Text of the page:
- Words Miriam Balanescu
Somerset House’s summer exhibition, No Comply, delves into the past 45 years of skateboarding culture.
With the number of skateboarders surging (now marks the biggest increase since the year 2000, soaring to a whopping 750,000 skaters in the UK alone), Somerset House has wheeled out an exhibition celebrating the ever-growing sport.
Coinciding with skateboarding’s recent first appearance at the Tokyo Olympics, curator Tory Turk has put together three rooms wielding the work of photographers, designers and filmmakers. The immersive exhibit utilizes film, sound, art, fashion, design, photography and archive material to skid into the subculture and its past 45 years.
‘City as Playground’ showcases the way in which skateboarders have repurposed urban spaces, imaginatively reconceiving them as sites of creativity. ‘Doing it with others’ explores the sub-culture as advocating DIY, with print culture, fashion and video game aesthetics unravelled. A retro video game allowing players to experience street skateboarding in UK locations will also be showcased. ‘Doing it for yourself’, meanwhile, turns the lens on the community’s grassroots campaigns and initiatives, drawing together photographs, archives and personal anecdotes.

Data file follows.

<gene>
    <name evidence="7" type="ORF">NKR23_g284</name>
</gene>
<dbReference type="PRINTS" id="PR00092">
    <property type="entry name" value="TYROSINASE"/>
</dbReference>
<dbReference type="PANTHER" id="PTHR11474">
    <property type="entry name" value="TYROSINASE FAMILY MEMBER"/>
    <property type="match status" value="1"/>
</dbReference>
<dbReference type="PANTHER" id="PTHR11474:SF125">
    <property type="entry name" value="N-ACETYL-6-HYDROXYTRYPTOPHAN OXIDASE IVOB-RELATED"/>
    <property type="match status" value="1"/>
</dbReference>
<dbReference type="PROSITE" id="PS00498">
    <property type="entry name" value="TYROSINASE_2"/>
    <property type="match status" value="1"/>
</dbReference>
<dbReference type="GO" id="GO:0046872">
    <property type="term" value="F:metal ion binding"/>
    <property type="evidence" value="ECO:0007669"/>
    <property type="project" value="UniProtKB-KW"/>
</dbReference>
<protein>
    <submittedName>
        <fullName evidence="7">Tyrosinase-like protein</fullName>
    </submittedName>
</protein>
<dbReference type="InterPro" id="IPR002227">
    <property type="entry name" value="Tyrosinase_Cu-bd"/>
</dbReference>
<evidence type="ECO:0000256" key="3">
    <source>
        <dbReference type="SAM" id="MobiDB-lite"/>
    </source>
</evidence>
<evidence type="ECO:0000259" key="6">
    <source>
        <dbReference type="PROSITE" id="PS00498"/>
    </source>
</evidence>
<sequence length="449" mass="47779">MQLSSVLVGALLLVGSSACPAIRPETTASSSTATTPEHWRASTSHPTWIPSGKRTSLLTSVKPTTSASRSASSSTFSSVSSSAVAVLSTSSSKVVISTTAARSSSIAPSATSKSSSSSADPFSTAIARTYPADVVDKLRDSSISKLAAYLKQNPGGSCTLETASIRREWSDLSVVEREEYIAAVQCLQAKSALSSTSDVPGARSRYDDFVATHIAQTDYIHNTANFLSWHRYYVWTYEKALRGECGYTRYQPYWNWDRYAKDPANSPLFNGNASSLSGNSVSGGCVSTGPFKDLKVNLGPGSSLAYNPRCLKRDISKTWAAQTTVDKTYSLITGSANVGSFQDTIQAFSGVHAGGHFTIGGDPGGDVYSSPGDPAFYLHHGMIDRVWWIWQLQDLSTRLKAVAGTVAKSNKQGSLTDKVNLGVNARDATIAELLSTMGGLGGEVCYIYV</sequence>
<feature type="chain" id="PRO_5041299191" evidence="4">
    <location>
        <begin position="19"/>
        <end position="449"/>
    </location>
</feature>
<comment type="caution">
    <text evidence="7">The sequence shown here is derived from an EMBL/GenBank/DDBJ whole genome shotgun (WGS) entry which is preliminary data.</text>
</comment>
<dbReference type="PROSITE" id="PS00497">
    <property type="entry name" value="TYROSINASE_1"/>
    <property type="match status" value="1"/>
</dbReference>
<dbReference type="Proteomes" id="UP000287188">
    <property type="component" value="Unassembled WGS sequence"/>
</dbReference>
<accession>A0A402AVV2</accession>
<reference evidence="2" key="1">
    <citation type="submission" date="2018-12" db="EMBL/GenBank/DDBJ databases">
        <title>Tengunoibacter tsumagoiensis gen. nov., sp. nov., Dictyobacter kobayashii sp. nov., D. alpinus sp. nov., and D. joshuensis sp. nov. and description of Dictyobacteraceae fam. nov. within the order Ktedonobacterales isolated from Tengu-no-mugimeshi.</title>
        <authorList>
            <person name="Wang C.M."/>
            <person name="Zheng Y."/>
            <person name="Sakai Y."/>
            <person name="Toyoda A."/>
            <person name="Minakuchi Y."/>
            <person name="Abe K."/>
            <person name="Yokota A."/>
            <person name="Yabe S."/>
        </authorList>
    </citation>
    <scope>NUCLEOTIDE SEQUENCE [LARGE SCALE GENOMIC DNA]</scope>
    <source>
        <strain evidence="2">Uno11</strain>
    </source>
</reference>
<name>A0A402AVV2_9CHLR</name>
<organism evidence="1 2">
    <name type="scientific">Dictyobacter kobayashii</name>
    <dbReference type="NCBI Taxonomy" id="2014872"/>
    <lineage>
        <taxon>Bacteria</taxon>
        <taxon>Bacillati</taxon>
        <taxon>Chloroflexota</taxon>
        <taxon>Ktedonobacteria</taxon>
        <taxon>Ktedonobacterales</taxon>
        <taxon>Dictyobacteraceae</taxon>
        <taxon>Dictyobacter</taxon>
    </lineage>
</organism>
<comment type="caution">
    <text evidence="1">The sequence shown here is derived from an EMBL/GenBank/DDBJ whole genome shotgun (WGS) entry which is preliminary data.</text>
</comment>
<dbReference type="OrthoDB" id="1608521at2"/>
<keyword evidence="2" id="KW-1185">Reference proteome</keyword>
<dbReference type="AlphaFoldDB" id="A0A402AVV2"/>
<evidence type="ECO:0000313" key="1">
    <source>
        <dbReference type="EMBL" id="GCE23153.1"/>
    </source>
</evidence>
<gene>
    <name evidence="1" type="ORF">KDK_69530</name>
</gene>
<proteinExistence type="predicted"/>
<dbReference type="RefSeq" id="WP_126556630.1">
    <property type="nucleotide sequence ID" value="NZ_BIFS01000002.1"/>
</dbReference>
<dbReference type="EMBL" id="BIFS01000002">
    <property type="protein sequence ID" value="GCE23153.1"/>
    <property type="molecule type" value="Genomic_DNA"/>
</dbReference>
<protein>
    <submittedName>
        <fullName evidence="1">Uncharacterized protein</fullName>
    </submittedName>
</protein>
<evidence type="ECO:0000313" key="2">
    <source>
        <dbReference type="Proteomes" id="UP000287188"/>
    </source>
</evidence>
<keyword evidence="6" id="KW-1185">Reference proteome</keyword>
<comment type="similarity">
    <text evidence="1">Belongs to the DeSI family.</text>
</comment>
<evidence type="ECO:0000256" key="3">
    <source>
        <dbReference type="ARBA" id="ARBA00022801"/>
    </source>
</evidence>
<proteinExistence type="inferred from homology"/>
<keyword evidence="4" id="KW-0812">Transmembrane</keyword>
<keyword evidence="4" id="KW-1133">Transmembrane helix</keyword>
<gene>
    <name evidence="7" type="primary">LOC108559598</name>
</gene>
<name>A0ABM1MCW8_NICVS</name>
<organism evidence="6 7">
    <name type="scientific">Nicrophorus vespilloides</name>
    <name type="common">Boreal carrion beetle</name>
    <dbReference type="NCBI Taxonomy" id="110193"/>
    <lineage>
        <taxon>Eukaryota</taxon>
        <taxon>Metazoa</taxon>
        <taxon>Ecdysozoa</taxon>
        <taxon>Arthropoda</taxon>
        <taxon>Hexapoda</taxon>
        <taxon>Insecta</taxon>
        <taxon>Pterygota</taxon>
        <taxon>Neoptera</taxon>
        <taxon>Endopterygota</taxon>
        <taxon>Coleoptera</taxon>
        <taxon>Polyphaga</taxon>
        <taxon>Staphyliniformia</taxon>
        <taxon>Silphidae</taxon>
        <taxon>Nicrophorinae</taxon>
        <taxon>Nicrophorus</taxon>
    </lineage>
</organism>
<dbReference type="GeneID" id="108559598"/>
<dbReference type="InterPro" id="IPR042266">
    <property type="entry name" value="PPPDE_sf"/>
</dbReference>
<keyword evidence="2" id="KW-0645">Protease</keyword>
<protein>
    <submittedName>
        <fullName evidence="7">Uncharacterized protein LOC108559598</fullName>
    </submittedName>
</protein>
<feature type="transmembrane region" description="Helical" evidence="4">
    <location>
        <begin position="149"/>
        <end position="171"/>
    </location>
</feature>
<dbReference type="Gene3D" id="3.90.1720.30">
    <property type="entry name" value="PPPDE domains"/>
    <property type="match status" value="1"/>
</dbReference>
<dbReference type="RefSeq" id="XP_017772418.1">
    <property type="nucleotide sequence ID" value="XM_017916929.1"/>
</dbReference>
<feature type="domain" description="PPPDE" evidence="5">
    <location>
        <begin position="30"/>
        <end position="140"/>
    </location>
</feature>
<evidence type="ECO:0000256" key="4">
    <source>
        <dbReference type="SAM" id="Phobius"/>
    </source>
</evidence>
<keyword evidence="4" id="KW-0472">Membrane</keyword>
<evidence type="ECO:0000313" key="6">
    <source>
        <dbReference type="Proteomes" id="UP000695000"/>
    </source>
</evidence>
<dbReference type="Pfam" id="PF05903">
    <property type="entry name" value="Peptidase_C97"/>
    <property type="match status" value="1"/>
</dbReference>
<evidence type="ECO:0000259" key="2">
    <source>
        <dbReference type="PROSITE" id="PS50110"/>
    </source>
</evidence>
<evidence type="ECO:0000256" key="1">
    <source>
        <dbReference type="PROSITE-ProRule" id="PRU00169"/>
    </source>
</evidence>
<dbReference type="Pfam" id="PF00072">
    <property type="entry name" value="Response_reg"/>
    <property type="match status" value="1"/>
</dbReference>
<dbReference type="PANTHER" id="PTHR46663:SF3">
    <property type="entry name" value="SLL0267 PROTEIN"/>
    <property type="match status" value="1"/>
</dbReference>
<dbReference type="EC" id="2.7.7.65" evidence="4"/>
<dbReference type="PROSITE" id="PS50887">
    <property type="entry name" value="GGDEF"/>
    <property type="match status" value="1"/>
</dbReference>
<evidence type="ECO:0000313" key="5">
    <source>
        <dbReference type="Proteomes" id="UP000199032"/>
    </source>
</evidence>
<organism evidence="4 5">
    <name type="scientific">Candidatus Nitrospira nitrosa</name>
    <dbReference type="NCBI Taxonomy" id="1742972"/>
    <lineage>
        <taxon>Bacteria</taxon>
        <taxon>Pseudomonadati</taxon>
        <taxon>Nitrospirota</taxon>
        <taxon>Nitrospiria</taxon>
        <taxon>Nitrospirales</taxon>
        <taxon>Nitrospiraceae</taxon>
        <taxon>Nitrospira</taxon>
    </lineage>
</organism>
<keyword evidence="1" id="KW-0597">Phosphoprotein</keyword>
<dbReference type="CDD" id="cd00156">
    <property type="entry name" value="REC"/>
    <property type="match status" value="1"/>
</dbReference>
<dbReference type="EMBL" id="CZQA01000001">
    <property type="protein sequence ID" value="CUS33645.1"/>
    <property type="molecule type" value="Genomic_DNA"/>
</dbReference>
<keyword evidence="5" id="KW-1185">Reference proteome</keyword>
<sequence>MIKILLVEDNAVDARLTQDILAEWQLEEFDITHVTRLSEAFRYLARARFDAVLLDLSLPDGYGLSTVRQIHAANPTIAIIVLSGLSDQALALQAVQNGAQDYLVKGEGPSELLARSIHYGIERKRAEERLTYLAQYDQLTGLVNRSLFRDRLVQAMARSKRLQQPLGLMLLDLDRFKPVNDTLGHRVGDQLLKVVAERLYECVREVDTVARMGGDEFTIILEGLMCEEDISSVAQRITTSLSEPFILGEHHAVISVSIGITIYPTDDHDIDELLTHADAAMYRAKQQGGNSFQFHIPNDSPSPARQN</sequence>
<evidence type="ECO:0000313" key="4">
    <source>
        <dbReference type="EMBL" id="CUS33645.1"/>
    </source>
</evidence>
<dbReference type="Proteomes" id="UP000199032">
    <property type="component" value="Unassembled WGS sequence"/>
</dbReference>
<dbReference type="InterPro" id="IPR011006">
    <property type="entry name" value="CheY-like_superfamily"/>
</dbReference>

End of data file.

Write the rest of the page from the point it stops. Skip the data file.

Four new film commissions from Dan Emmerson, filmmakers Dan Magee and Sirus f Gahan with Helena Long, will shed new light on skateboarding’s impact and importance. The final film of the exhibition brings together Somerset House’s Creators-in-Residence and Google Arts & Culture to document the UK’s skater communities.
Helena Long, skateboarding-fanatic and consultant curator, has said: “Finally, an exhibition that celebrates the beautiful, multifaceted and diverse community that is skateboarding today.”
No Comply is open until the 19th September and slots must be booked in advance.